Predation on crown-of-thorns starfish larvae by damselfishes

Cowan, Zara-Louise, Dworjanyn, Symon A., Caballes, Ciemon, and Pratchett, Morgan (2016) Predation on crown-of-thorns starfish larvae by damselfishes. Coral Reefs, 35 (4). pp. 1253-1262.

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Examining the functional response of predators can provide insight into the role of predation in structuring prey populations and ecological communities. This study explored feeding behaviour and functional responses of planktivorous damselfishes when offered captive reared larvae of crown-of-thorns starfish, Acanthaster sp., with the aim of determining whether these predators could ever play a role in moderating outbreaks of Acanthaster sp. We examined predatory behaviour of 11 species of planktivorous damselfish, testing: (1) the relationship between predator size and predation rate, both within and among fish species; (2) consumption rates on larvae of Acanthaster sp. versus larvae of a common, co-occurring coral reef asteroid Linckia laevigata; (3) maximal feeding rates upon both Acanthaster sp. and L. laevigata; and (4) functional responses of planktivorous fishes to increasing densities of Acanthaster sp. Consumption rates of crown-of-thorns larvae by damselfishes were independent of predator size; however, there was a significant negative relationship between predator size and consumption rate of L. laevigata, when pooling across all predatory species. Some damselfishes, including Acanthochromis polyacanthus and Amblyglyphidodon curacao, consumed larval Acanthaster sp. at a greater rate than for L. laevigata. Most predatory species (all except A. curacao and Pomacentrus amboinensis) exhibited a Type II functional response whereby the increasing feeding rate decelerated with increasing prey density. In addition to revealing that a wide range of planktivorous fishes can prey upon larvae of Acanthaster sp., these data suggest that planktivorous damselfishes may have the capacity to buffer against population fluctuations of Acanthaster sp. Importantly, predators with Type II functional responses often contribute to stability of prey populations, though planktivorous fishes may be swamped by an abnormally high influx of larvae, potentially contributing to the characteristic population fluctuations of Acanthaster sp.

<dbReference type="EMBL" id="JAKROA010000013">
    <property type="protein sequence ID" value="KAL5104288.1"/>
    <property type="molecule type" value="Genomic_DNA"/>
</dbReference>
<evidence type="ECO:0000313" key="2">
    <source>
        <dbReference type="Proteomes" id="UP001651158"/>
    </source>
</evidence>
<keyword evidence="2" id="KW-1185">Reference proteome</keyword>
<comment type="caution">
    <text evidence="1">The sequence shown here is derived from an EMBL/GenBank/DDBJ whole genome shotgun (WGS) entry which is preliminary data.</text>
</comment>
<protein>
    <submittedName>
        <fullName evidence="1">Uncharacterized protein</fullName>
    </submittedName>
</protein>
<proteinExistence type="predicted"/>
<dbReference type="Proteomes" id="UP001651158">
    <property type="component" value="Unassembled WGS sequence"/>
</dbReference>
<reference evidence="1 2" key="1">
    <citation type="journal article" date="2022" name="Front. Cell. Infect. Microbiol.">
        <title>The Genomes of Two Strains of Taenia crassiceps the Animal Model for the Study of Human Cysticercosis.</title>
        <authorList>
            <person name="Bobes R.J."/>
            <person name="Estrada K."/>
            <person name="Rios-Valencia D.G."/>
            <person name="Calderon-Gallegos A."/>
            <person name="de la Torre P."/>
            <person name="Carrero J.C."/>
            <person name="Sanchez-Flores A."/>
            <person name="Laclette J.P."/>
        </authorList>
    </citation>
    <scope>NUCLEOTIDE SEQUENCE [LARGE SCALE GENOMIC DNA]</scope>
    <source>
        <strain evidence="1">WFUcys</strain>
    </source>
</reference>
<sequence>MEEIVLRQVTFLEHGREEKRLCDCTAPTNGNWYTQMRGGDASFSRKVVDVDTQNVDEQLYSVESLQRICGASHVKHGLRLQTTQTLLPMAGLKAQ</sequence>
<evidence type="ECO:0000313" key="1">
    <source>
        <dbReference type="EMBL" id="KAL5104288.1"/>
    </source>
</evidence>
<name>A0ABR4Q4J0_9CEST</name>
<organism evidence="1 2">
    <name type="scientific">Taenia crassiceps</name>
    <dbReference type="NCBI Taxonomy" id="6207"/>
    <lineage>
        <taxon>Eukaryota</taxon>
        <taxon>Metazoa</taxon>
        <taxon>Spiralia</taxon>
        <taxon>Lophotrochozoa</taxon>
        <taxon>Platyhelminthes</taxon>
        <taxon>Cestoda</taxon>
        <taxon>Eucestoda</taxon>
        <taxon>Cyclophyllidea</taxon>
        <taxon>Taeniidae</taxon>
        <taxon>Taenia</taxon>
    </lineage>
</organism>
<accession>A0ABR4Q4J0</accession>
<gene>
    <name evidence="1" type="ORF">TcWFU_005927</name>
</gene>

Item ID: 46323
Item Type: Article (Research - C1)
ISSN: 1432-0975
Keywords: predation; functional response; chemical defence; Acanthaster; larvae; damselfish
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A version of this publication was included as Chapter 4 of the following PhD thesis: Cowan, Zara-Louise (2017) Predation on the early life stages of the crown-of-thorns starfish (Acanthaster cf. solaris). PhD thesis, James Cook University, which is available Open Access in ResearchOnline@JCU. Please see the Related URLs for access.

Funders: Ian Potter Foundation, ARC Centre of Excellence for Coral Reef Studies, James Cook University (JCU)
Projects and Grants: Ian Potter Foundation 50th Anniversary Commemorative Grant
Date Deposited: 14 Nov 2016 01:25
FoR Codes: 31 BIOLOGICAL SCIENCES > 3103 Ecology > 310305 Marine and estuarine ecology (incl. marine ichthyology) @ 100%
SEO Codes: 96 ENVIRONMENT > 9608 Flora, Fauna and Biodiversity > 960808 Marine Flora, Fauna and Biodiversity @ 100%
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